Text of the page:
For those who aren't familiar with the book, Alice in Wonderland is about a little girl who enters a colourful dream world, after following a white rabbit down a rabbit hole. In many respects the story of Alice in Wonderland is rather disturbing even in this somewhat edited form and it contains a lot of elements that wouldn't pass muster if presented for publication in our modern era. The queen's obsession with chopping off heads and the caterpillar smoking a hookah pipe don't exactly tick the politically correct boxes, nor are Alice's words - "Dear dear! How queer everything is today!" often uttered in children's books nowadays. My daughter knew this story was written a long time ago (published in 1865) and I think this was part of its charm for her. She found it weird but was intrigued by that weirdness. She liked the disjointed structure of the story, which is what gives it such a dreamlike ambience. My daughter is now 13 and at an age when she appreciates Alice in Wonderland for its psychological aspects. She still looks at this book now and again. She is starting to be fascinated by the power of the mind and imagination and she's also intrigued by dreams, so much so that she keeps a dream diary of her own. She often compares her own dreams to the episodes in Alice and Wonderland.
My daughter particularly loved the character of the Cheshire Cat and the way that it vanishes - "beginning with the tail and ending with the grin." As is often the case with dreams, things happen in this story which seem bizarre but never get elucidated. When Alice asks the Duchess why her cat grins so much, she gets the reply, "it's a Cheshire Cat" and you are none the wiser for that so-called explanation! Similarly, Alice sees the Hatter and the March Hare trying to put the Dormouse into the teapot, with absolutely no indication as to why. Yes, it is confusing, but that is the point. It is exploring a dream world and dreams do not follow any logical sequence. Equally surreal is the croquet match with live flamingos as mallets! Other typically dreamlike things are the sensation of falling that Alice experiences when she goes down the rabbit hole - "down, down, down, would the fall never come to an end?" and the way that one thing inexplicably changes into another, such as the Duchess's baby turning into a pig! Of course, you don't have to read this book for its psychological qualities but can merely enjoy it as a rather unusual tale involving bizarre, random happenings.
Rabbit holes, vanishing cats and painting the roses red
I love the way that the popups add an extra spark to the reader's imagination, enhancing the text. For example, when Alice follows the White Rabbit down the rabbit hole she finds herself falling down a deep well. We are told, "either the well was very deep or she fell very slowly for she had plenty of time to look about her" and she sees lots of cupboards and bookshelves. The words create a picture in our minds, but there is also a pull-up tab with a hole to look inside (like a Victorian peep show) to watch Alice falling and see the things she sees.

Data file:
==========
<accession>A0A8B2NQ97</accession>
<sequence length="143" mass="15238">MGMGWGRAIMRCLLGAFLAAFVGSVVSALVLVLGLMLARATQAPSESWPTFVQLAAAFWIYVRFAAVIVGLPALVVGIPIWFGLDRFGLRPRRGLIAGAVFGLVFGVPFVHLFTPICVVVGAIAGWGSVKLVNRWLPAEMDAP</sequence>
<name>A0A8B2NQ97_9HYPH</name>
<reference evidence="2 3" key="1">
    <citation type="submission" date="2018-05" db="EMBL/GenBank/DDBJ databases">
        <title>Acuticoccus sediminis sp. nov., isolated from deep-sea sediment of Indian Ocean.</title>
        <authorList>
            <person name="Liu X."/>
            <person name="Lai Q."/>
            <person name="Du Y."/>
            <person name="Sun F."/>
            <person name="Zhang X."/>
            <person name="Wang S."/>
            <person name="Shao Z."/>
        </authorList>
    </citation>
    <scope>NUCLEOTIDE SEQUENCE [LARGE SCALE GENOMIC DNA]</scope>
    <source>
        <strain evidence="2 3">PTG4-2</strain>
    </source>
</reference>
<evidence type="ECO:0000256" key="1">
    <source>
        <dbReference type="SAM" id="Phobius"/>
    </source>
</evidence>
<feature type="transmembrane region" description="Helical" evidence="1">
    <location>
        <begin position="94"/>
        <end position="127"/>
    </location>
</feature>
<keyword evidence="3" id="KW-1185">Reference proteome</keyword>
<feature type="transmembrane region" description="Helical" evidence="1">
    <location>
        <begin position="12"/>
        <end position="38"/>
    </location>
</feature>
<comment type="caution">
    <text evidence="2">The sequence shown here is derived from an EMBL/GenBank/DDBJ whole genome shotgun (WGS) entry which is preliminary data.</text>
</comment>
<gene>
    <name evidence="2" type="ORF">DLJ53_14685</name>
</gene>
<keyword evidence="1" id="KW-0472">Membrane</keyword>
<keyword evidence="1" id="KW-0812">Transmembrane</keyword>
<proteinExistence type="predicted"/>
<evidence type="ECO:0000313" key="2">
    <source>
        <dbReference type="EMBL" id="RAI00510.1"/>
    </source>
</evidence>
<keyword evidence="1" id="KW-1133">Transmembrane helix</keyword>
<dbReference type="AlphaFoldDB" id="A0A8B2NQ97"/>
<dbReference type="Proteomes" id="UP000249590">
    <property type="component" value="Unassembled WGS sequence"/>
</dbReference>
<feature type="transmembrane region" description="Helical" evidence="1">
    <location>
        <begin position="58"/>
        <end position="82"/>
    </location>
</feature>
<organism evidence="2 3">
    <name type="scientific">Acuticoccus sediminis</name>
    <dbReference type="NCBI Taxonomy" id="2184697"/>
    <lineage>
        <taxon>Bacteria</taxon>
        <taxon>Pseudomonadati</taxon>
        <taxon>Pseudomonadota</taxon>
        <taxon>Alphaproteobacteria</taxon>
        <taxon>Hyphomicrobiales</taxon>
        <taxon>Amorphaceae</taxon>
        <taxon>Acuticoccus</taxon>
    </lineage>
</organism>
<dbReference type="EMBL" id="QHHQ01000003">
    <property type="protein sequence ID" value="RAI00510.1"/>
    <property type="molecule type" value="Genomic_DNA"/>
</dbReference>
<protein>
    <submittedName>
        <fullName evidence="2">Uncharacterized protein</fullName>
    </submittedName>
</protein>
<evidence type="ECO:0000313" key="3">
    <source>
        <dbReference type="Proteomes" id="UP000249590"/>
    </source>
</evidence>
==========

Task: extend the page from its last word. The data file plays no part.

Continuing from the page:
Many of the popups have moving parts, which adds to the fun. For instance, the smoking caterpillar wriggles, the gryphon flaps its wings, we see Alice shrink and grow in size and we can watch the Cheshire Cat vanish. In one picture a cellophane insert changes the colour of a rose from white to red as the gardener lifts his paintbrush. The illustrations are given a sense of texture by the use of special materials, such as foil to add a metallic shine to the pots and pans in the Duchess's kitchen and felt to give a furry quality to creatures like the White Rabbit and the Cheshire Cat.
Would I recommend this book?
As an introduction to Alice in Wonderland and for a visual treat, yes. Even in this abridged form, it is quite a rambling, complicated story and some children might have difficulty following it, but the stunning illustrations certainly help to capture the imagination and help a young reader to focus on the main points of the story. After reading the popup book, my daughter was keen to progress to the unabridged version of Alice in Wonderland. She wanted more detail and, much as she loved the popups, she also likes to get lost in her own imagination and picture things in her own way. I am pleased to report that all of the popups in my copy of the book functioned as they were supposed to. (There is nothing more frustrating than a tab that won't pull up, or a popup that won't fold back down again.) It is clearly well made. It's definitely something that has to be looked after though, not a book that could handle a lot of wear and tear. I absolutely treasure this book and see it as something that will be passed down to different generations of my family and enjoyed. It is certainly a charming way to enjoy one of the classics of English literature and a must for any keen collector of Wonderland-themed merchandise, like myself. The book can be purchased new from Amazon for £10.39.